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EC Vice President: Billions Don't Trust the Internet

Last week, the European Parliament voted on both the Commission's proposed data protection reforms and the LIBE committee's report on mass surveillance
Last week, the European Parliament voted on both the Commission's proposed data protection reforms and the LIBE committee's report on mass surveillance

"The next phase of the internet will be data-centered and connectivity-driven,” she said, addressing an audience that included German Chancellor Angela Merkel and UK Prime Minister David Cameron, in a speech at CEBIT reported by the BBC. “Cloud computing, big data, the internet of things; tools which support manufacturing, education, energy, our cars and more. The internet is no longer about emails.”

To make the leap of faith into this new world, reliability and trust is a pre-condition, she added, noting that the latest news that Merkel’s phone was hacked is evidence of a deeply flawed connectivity landscape.

“When even the phone of the chancellor is not sacred, that trust can never again be taken for granted,” she said. “Not only that, it is clear that for millions of Germans, and billions around the world, that trust is now missing.”

Last week, the European Parliament voted on both the Commission's proposed data protection reforms and the LIBE committee's report on mass surveillance. The former was approved by 621 votes to 10 (22 abstentions) while the latter was approved by 544 votes to 78 (60 abstentions).

The Council of Ministers (that is, the individual national governments) must adopt the proposals before they can become European law, but while 'broadly supportive' there are strong individual reservations. The UK believes that the proposals are too restrictive, while Germany fears they might weaken its existing laws.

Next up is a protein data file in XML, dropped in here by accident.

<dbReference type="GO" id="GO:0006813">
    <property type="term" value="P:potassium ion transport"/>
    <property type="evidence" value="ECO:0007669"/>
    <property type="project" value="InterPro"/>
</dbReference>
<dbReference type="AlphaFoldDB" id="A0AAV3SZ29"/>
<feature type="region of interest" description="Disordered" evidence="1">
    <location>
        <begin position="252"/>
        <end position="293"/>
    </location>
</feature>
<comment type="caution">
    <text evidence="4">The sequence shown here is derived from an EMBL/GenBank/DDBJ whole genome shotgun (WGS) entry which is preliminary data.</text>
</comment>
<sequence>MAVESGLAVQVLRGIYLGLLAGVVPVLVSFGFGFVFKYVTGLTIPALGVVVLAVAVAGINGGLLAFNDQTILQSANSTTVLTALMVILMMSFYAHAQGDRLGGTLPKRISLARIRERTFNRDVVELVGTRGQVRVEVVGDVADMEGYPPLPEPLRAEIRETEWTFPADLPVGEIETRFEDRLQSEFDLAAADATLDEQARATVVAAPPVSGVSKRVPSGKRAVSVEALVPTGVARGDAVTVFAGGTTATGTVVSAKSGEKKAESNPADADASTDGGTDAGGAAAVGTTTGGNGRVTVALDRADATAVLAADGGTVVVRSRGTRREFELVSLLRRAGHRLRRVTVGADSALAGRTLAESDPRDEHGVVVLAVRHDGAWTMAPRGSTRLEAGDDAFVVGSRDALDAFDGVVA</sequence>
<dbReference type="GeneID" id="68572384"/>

"The message the European Parliament is sending is unequivocal: This reform is a necessity, and now it is irreversible,” said Vice-President Viviane Reding, the EU's Justice Commissioner, in a memo reported by Infosecurity. “Europe's directly elected parliamentarians have listened to European citizens and European businesses and, with this vote, have made clear that we need a uniform and strong European data protection law, which will make life easier for business and strengthen the protection of our citizens.”

Kroes said that greater protections need to be put into place, and that a voluntary approach to data privacy and protection is "not enough, not anymore.”

The comments are well-timed given that the issue of increasingly connected devices is not a future concern. “It has been said that the Internet of Things - objects and appliances with embedded sensors and chips capable of communicating online - will result in 50 billion devices being connected to the internet by 2020,” said Gary Newe, senior systems engineer at F5 Networks, in a comment to Infosecurity. “Many of these will have little impact on the enterprise (fridges and bathroom scales, for example), but a lot will. Workers will be using more devices to get their work done and they will expect the business to support these devices. Except that isn’t a vision of 2020... it’s an issue businesses are facing now.”

As we move into this world where ‘everything’ becomes connected to the internet, network perimeters are collapsing, and IT now has to contend with a huge number of devices and a huge number of applications that may well be beyond the traditional corporate footprint.

“As more people, devices and applications get connected businesses will need to be able to scale their architecture to meet the growing demand and ensure security remains a priority in the process,” Newe said.

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